In the latter case the use of the term “Cabernets” would be acceptable provided the “Bordeaux varieties” comprise at least 85% of the blend but, to avoid misleading consumers, at least one of Cabernet Sauvignon and Cabernet Franc must make a contribution to the blend.
Regulation 20 of the Australian Grape and Wine Authority Regulations 1981 requires that when one grape variety name is used on a wine label, the wine must be made from at least 85% grapes of that variety. For the term ‘Cabernets’ this means that its use in conjunction with a grape variety name, for example ‘Shiraz’, would only be acceptable if the wine was made from at least 85% Shiraz grapes.
Under the bilateral agreement on wine trade between Australia and the European Union, ‘Cabernets’ is not a term authorised for labelling. Accordingly, local authorities in the European Union are likely to reject the importation of wine bearing the term.
‘Cabernet’ can be used as a synonym for Cabernet Sauvignon but not for Cabernet Franc or any combination of those two varieties. Cabernet Franc must always be considered a separate variety and be named in full. For example: ‘Cabernet Sauvignon/Merlot/Cabernet Franc’, or ‘Cabernet/Merlot/Cabernet Franc’.
Similarly, Wine Australia accepts the use of the term “Pinots” to describe a blend of two or more of the varieties, Pinot Noir, Pinot Meunier, Pinot Blanc and Pinot Gris when these varieties comprise at least 85% of the blend. Again the use of the descriptor “Pinots” in conjunction with a grape variety name, for example, “Chardonnay”, would only be acceptable if the wine was made from at least 85% Chardonnay grapes. Also, as with Cabernets, the term is not understood internationally hence care should be taken if exporting a wine labelled “Pinots”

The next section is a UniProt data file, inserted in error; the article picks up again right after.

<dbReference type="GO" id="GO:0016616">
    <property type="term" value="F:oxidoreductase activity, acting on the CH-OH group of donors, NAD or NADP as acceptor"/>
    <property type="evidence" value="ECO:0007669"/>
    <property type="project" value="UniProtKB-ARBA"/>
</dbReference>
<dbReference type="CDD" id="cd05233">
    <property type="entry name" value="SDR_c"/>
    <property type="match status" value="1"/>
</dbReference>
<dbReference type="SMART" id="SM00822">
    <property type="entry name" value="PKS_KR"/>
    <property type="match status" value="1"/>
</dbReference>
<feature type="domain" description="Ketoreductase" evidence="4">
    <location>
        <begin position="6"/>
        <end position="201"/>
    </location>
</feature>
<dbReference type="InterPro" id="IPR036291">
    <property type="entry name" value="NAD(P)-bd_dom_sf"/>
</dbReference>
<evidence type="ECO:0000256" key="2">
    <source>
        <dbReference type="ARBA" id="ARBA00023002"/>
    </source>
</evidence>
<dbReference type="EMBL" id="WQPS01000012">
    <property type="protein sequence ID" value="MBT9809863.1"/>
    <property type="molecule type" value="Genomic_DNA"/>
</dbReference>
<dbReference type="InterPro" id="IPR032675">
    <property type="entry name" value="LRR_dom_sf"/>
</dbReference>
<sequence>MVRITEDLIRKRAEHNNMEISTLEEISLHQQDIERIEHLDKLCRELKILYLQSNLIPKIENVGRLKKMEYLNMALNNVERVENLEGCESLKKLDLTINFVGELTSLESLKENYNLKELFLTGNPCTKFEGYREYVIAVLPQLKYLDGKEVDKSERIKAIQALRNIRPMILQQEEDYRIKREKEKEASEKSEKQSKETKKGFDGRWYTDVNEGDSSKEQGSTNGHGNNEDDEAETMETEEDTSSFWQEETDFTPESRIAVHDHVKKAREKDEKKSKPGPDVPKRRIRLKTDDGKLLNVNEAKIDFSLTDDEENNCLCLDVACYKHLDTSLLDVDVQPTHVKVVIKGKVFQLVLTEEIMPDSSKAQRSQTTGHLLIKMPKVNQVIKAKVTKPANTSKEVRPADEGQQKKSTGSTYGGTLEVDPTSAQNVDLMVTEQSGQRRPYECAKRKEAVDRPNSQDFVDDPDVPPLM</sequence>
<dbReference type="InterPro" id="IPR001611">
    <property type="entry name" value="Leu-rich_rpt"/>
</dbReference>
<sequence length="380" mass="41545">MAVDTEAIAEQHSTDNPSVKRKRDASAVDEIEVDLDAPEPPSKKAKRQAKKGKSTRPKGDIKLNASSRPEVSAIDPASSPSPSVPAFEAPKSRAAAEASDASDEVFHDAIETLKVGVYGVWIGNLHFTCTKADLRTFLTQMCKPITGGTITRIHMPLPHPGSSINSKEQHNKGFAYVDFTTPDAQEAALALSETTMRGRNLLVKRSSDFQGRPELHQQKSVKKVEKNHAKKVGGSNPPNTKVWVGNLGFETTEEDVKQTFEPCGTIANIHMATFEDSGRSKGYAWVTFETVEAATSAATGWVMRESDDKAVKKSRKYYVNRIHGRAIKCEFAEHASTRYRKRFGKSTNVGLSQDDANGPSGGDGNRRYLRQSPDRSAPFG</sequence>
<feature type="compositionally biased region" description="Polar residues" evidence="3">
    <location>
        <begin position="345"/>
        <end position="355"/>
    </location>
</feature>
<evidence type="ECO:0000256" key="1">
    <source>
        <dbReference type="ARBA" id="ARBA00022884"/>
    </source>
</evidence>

A Geographical Indication (GI) is a word or expression used in the description and presentation of a wine to indicate the country, region or locality in which it originated or to suggest that a particular quality, reputation or characteristic of the wine is attributable to the wine having originated in the country, region or locality indicated by the word or expression.
Australia’s GIs are published in the Register of Protected GIs and Other Terms.
Country of Origin
A country of origin statement is mandatory. The name of the country is the only mandatory word, eg, “Wine of Australia” or “Australian Wine”. This statement must be separate from any geographical indication and cannot be incorporated with a state or region.
Under Regulation 19 of the Australian Grape and Wine Authority Act a blend of grapes that is produced in more than one country must be identified on the label with the larger percentage of the blend first and, the actual percentage of the blends. For example: “PRODUCT OF AUSTRALIA 90%; NEW ZEALAND 10%”. The 85% rule does not apply to country of origin and any percentage of imported wine in a blend must be stated.